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Magazine

Tracing history on foot: Hidden Villa’s long hike

Tracing history on foot: Hidden Villa’s long hike


Campers on Hidden Villa’s Sierra Backpacking Trip study historical photos to measure how the land has changed and alternate serving as student leaders who guide the route of their three-week trek.

Amid the high-tech camps and programs of a Bay Area ...

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Sunday Friends: Earning through learning


courtesy of Sunday Friends
Children from low-income families combine education, self-sufficiency and fun at Sunday Friends.

Ali Barekat, executive director of Sunday Friends, beams with pride when he speaks about the positive impact his organization has made on low-income families in San Jose.

He can tell story after story about children and parents who have not only bettered themselves but helped others by joining Sunday Friends, which is unlike any other charitable organization in the country. There are no handouts here; participants earn tickets redeemable for items at its on-site store – from toys to toiletries – for taking classes and working on community service projects each Sunday.

Barekat recalled a recent encounter with 8-year-old Jose, who was asked what he planned to do with his pile of tickets.

“I have earned enough tickets to buy my own school supplies for this year,” Jose said. “Now I’m trying to earn more tickets to go buy more school supplies to bring to my teacher to give to the kids that don’t have them.”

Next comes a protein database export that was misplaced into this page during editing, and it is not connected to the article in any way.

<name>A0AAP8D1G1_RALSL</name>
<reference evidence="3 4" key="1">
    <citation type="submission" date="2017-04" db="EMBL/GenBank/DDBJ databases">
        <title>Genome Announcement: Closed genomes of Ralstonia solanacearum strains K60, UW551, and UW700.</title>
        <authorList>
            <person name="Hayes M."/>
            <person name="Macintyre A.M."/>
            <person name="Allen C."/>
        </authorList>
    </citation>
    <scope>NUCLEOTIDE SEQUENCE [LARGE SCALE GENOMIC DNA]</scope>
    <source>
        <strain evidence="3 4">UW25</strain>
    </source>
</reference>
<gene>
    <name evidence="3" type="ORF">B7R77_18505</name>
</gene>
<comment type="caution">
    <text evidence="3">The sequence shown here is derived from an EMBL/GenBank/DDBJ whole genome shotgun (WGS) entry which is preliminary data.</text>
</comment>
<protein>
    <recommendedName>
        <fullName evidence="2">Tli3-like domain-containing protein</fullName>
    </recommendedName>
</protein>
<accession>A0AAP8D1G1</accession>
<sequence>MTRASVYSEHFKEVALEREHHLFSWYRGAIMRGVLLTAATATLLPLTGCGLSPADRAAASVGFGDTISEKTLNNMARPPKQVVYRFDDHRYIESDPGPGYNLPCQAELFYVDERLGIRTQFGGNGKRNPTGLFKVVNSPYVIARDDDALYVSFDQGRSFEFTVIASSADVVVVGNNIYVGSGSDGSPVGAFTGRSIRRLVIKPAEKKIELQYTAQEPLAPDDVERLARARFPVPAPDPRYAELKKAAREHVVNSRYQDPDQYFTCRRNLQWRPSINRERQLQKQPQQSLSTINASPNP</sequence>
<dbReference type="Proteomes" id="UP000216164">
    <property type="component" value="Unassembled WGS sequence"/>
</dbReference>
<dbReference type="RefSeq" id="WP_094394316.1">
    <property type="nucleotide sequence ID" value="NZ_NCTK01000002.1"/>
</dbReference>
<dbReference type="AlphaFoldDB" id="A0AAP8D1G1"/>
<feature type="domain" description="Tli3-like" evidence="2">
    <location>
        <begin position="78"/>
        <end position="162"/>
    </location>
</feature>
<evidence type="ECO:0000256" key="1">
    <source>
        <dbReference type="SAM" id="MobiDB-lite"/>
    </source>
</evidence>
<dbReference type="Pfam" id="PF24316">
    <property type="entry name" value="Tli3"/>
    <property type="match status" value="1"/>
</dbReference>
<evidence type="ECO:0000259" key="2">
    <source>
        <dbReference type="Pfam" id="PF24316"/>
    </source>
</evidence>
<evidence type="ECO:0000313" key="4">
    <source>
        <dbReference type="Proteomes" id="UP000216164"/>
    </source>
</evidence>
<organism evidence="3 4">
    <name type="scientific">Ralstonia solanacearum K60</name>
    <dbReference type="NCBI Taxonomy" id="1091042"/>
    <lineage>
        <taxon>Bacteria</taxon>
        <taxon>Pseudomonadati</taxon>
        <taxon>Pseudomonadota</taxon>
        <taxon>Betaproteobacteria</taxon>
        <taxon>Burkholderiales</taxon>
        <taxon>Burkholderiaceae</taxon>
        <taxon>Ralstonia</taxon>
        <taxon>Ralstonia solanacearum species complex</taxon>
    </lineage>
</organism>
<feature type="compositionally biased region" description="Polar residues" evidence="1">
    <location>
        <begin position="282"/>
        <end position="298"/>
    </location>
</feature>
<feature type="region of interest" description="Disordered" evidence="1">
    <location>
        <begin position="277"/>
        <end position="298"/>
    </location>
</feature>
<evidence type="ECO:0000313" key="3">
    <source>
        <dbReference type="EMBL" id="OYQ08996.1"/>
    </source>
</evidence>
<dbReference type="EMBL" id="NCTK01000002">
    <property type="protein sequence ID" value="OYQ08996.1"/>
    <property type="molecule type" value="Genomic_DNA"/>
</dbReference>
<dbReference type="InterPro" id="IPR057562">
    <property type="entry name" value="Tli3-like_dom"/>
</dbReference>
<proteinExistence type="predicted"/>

Barekat pointed out that Jose – who began attending Sunday Friends programs with his family two years ago – has grasped one of the most valuable lessons that his staff and volunteers try to instill in the nearly 100 children they serve every week.

“He’s not just caring for himself – now he’s caring for others and worrying about how he can help someone else,” Barekat said. “It’s a testament to what we do and why it works. It brings a value system to these kids that many of them weren’t exposed to before.”

Their parents can also benefit from these activities and classes, which run noon to 7 p.m. Sundays on a rotating basis at Lowell and Anne Darling elementary schools in San Jose. Offerings promote healthy lifestyles, English proficiency, life skills and computer education – new this year.

“The computer classes started in January, and we’ve been overwhelmed by the reception we’ve received,” Barekat said. “I feel like these families need to see the value of a computer in their lives. They can get jobs, find bargains and interact with their kids’ schoolteachers through a computer. It can help them break the cycle of poverty.”

He is hopeful that another addition to the program contributes to this cause as well.

“At the beginning of the year, we will have a real bank stationed at our program,” said Barekat, who convinced a major credit union with ATMs at Walmart and Costco stores to work with Sunday Friends. “There’s going to be a computer, and families will bring their paychecks and deposit them into the bank right away. This bank is not going to charge them for cashing them; right now they pay 1 percent to those check-cashing places.”

He added that families would have the opportunity to sit down with a bank representative for a free financial consultation and learn such things as how to apply for a student loan or a credit card with a $300 limit instead of a high-interest payday advance.

“It’s a way to help low-income families and remove their fear of the banking system,” Barekat said. “We have taught them about financial literacy through our ticket system, which allows them to earn 2 percent every month on the tickets they’ve saved, and this is a good transition to using a real bank.”

For more information, visit sundayfriends.org.